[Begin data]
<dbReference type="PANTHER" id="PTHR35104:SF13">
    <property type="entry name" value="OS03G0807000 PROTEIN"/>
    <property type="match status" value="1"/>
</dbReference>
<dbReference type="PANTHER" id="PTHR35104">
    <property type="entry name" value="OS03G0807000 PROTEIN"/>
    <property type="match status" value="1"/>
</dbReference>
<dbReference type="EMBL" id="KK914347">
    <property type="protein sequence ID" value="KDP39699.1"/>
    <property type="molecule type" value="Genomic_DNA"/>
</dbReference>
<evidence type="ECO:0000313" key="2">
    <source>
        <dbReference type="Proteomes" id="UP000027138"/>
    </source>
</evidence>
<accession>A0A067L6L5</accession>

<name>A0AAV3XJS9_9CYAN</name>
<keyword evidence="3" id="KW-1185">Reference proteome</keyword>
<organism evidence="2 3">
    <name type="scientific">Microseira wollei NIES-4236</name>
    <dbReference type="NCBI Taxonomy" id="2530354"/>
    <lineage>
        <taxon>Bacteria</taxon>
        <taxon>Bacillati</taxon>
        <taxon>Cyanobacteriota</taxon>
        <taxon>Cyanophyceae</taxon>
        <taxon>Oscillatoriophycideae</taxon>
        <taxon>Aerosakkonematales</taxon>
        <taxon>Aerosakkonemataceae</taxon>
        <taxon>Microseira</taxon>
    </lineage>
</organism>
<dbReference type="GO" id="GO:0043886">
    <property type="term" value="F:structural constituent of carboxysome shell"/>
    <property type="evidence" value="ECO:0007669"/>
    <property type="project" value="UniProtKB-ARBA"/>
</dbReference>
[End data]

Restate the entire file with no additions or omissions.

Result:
<dbReference type="PANTHER" id="PTHR35104:SF13">
    <property type="entry name" value="OS03G0807000 PROTEIN"/>
    <property type="match status" value="1"/>
</dbReference>
<dbReference type="PANTHER" id="PTHR35104">
    <property type="entry name" value="OS03G0807000 PROTEIN"/>
    <property type="match status" value="1"/>
</dbReference>
<dbReference type="EMBL" id="KK914347">
    <property type="protein sequence ID" value="KDP39699.1"/>
    <property type="molecule type" value="Genomic_DNA"/>
</dbReference>
<evidence type="ECO:0000313" key="2">
    <source>
        <dbReference type="Proteomes" id="UP000027138"/>
    </source>
</evidence>
<accession>A0A067L6L5</accession>

<name>A0AAV3XJS9_9CYAN</name>
<keyword evidence="3" id="KW-1185">Reference proteome</keyword>
<organism evidence="2 3">
    <name type="scientific">Microseira wollei NIES-4236</name>
    <dbReference type="NCBI Taxonomy" id="2530354"/>
    <lineage>
        <taxon>Bacteria</taxon>
        <taxon>Bacillati</taxon>
        <taxon>Cyanobacteriota</taxon>
        <taxon>Cyanophyceae</taxon>
        <taxon>Oscillatoriophycideae</taxon>
        <taxon>Aerosakkonematales</taxon>
        <taxon>Aerosakkonemataceae</taxon>
        <taxon>Microseira</taxon>
    </lineage>
</organism>
<dbReference type="GO" id="GO:0043886">
    <property type="term" value="F:structural constituent of carboxysome shell"/>
    <property type="evidence" value="ECO:0007669"/>
    <property type="project" value="UniProtKB-ARBA"/>
</dbReference>